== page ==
A new method offering more successful diagnosis and management of prostate cancer has been identified by researchers at the University of Dundee.
They say an ultrasound process called shear wave elastography (SWE) has been shown to offer much greater accuracy and reliability in diagnosis of prostate cancer, while being a non-invasive and cheaper method than those currently used.
Prostate cancer is the most common cancer in men in the UK, with over 47,000 new cases diagnosed every year. Recent high-profile cases include the University’s former Rector Stephen Fry.
In the UK, 1 in 8 men will get prostate cancer at some point in their lives. Men aged 50 or over, men with a family history of prostate cancer and black men are more at risk of getting prostate cancer.
Yet current methods of diagnosis and treatment are significantly flawed. The most commonly used tests for prostate cancer include the PSA blood test, a physical examination of the prostate (known as a digital rectal examination or DRE), MRI scans, and a biopsy.
Each carries significant problems. The PSA test are not offered as standard treatment and the results can be unreliable. The DRE is not good at identifying which cancers are benign and which need treatment. MRI scans are not available across the country and cannot always give a definitive answer. The biopsy is invasive, carries risk of infection and is expensive.
Ghulam Nabi, Professor of Surgical Uro-oncology at the University of Dundee and Lead for Prostate Cancer Surgery with NHS Tayside, said, “Prostate cancer is one of the most difficult to pinpoint. We are still in a position where our diagnosis of prostate cancer is extremely inefficient, leading to unnecessary treatments for many patients.
“The new method we have developed shows we can achieve much greater levels of diagnosis, including identifying the difference between cancerous and benign tissue without the need for invasive surgery.”
The results of the Dundee research are published in the Journal of Urology. The project was funded by Prostate Cancer UK with support from the Movember Foundation.
News of the research has been welcomed by Stephen Fry, a former Rector of the University who recently revealed he had undergone surgery for prostate cancer.
Stephen said, “As a proud honorary doctor and one time Rector of Dundee University as well as a recent survivor of prostate cancer, it is doubly, triply exciting to hear of the new techniques in diagnostic imaging that have been going on at the famed University of Dundee Medical School.
“Anyone who has been in my position will know that when it comes to this pernicious disease early screening and diagnosis is the absolute key to a successful outcome. The news of this breakthrough comes at a time when prostate cancer is being pushed to the forefront of our consciousness in the UK, not least because of the disturbing upward trend in its prevalence. So hurrah for Dundee University and Medical School and a huge thank you to Professor Nabi and his team for their work in developing this new weapon in the war against a deadly killer.”
The method developed by Professor Nabi and colleagues involves targeting the prostate with ultrasound. Cancerous tissue is stiffer than normal tissue, so when the shear waves are slowed as they pass through it. This effect can be measured and used to develop images of the cancerous area, with a definition and accuracy that outstrips other scanning methods such as MRI.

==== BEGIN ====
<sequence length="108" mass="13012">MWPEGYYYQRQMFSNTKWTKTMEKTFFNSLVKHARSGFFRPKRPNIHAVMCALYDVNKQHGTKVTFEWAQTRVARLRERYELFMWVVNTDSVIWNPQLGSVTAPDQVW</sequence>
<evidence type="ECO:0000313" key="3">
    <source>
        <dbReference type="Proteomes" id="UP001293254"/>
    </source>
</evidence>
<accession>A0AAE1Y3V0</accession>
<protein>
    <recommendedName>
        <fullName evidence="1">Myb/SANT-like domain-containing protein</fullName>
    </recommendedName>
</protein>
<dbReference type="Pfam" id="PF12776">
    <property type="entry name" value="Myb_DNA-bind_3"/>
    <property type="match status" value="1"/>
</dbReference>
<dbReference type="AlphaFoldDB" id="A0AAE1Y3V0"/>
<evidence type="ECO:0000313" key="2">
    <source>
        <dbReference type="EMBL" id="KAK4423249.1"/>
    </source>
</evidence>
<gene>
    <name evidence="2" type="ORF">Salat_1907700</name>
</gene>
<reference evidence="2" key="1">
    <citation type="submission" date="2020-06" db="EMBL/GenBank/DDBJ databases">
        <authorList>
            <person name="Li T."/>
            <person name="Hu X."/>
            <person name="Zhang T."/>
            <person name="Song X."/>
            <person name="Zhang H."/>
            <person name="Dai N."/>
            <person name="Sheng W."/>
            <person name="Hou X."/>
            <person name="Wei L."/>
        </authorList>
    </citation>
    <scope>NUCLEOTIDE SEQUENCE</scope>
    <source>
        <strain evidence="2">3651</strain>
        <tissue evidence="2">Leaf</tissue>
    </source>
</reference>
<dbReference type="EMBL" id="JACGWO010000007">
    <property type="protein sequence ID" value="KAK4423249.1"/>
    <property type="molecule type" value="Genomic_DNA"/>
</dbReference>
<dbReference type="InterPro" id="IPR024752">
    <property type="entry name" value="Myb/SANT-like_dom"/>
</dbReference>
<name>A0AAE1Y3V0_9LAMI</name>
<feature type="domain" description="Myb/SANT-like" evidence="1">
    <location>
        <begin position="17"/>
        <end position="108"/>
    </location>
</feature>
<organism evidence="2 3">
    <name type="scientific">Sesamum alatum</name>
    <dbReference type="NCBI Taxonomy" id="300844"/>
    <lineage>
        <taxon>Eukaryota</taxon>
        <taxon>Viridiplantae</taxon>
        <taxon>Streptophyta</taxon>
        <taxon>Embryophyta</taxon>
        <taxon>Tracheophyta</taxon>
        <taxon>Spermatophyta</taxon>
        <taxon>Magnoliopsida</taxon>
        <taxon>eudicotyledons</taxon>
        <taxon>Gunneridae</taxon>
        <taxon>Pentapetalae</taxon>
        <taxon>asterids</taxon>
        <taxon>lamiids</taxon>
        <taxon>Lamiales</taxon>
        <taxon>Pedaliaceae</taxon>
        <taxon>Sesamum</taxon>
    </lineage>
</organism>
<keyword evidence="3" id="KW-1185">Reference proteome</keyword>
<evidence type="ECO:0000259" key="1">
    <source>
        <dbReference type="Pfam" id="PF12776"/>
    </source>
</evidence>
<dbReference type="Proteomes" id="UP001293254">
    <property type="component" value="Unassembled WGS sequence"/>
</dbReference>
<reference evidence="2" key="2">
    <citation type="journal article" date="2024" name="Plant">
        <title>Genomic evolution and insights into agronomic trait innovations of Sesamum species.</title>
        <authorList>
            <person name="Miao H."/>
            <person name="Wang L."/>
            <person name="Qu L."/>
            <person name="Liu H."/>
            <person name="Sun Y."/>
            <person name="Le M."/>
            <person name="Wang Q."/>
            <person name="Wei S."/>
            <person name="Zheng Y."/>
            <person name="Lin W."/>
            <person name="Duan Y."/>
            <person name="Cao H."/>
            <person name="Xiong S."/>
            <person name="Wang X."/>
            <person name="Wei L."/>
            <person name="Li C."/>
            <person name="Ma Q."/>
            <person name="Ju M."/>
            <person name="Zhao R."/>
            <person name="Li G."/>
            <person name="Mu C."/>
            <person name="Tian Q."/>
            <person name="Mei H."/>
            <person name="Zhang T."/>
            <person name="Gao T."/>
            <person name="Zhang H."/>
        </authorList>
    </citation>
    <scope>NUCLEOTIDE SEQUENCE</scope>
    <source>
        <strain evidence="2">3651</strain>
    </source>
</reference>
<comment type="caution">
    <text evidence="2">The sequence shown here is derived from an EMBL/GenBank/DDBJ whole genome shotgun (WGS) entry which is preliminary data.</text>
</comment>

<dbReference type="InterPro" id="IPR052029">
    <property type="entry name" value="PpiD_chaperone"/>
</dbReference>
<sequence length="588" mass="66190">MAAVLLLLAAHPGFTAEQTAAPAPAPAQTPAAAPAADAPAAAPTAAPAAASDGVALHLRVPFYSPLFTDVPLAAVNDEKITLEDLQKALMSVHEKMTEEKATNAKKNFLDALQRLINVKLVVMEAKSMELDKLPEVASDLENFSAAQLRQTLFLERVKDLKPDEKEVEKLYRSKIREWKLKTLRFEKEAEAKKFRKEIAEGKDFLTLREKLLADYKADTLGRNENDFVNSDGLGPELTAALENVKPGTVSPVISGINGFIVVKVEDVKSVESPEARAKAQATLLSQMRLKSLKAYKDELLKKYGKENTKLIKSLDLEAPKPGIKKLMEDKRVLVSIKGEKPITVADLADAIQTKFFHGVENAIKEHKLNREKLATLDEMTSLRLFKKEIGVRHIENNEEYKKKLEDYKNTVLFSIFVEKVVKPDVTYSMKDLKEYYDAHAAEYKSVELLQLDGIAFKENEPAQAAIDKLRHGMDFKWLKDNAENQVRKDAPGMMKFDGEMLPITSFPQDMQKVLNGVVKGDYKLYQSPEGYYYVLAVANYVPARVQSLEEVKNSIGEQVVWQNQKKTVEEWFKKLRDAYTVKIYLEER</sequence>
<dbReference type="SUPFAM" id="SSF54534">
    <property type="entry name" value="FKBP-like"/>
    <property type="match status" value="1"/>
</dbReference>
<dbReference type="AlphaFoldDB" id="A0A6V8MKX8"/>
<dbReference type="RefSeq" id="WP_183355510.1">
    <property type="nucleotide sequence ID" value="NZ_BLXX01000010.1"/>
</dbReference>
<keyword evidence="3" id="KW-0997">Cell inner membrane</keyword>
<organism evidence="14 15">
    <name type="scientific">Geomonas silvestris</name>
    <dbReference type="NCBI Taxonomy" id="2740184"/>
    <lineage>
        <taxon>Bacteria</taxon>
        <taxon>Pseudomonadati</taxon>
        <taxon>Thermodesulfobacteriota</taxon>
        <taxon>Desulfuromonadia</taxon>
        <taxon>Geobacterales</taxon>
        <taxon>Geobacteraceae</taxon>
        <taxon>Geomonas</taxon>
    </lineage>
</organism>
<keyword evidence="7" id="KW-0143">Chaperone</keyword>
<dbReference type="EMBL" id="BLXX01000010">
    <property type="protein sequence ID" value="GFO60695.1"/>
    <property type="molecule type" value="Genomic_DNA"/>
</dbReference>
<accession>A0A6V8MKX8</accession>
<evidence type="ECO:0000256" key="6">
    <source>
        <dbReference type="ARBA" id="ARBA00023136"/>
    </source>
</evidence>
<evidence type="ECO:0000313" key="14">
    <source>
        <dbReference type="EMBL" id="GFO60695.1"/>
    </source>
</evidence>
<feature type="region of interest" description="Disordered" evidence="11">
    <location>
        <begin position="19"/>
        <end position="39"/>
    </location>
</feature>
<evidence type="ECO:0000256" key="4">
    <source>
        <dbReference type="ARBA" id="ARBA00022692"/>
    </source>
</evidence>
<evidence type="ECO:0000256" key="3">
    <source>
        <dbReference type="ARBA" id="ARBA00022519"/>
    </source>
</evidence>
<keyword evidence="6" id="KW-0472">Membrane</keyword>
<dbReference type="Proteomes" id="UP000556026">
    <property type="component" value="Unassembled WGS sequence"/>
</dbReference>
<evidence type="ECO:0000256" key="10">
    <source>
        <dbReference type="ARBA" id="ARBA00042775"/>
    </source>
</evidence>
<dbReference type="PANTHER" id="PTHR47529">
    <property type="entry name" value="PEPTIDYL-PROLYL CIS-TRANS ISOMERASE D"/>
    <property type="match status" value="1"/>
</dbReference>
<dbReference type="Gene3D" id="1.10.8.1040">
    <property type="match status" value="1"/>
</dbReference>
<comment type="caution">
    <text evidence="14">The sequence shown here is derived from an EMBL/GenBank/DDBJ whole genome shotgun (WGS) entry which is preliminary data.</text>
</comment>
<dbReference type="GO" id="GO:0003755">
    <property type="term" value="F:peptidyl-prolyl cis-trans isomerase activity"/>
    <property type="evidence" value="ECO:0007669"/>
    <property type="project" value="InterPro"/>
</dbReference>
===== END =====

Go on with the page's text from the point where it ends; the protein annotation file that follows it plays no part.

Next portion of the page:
The technology was able to detect 89 per cent of prostate cancers and could identify more aggressive cancers and those beginning to spread outside the prostate.
“We have been able to show a stark difference in results between existing techniques such as MRI and SWE,” said Professor Nabi. “We have had cases where the SWE technique has picked up cancers which MRI did not reveal.
“It is like someone has turned the lights on in a darkened room. We can now see with much greater accuracy what tissue is cancerous, where it is and what level of treatment it needs.
“This is a significant step forward in detection and management of prostate cancer. Our study was localised here in Dundee and involved around 200 patients. We really need to see this looked at on a wider scale to build more data but there is clearly the potential to really change the way we manage prostate cancer.”
SWE technology is already used in breast cancer and liver diseases. To make it applicable to prostate cancer a special probe had to be developed.
Cheng Wei, a postdoctoral researcher who worked on the project with Professor Nabi and colleagues, said, “The technology is now available which allows us to apply SWE imaging to prostate cancer, with very impressive results.”
Simon Grieveson, Head of Research Funding at Prostate Cancer UK, said, “With one man dying every 45 minutes from prostate cancer in the UK, the need for a more reliable test which can identify dangerous forms of the disease earlier is greater than ever.
“This research has shown the potential of a novel form of ultrasound called shear wave elastography in detecting clinically significant prostate cancer. If proven to be effective, this could lead to a more accurate and cost effective option than current diagnostic tests. This promising new technique now needs to be tested in a much larger number of men to confirm just how well it can detect the aggressive cancers, whilst also ruling out those who do not have prostate cancer. We look forward to further results in this area.”
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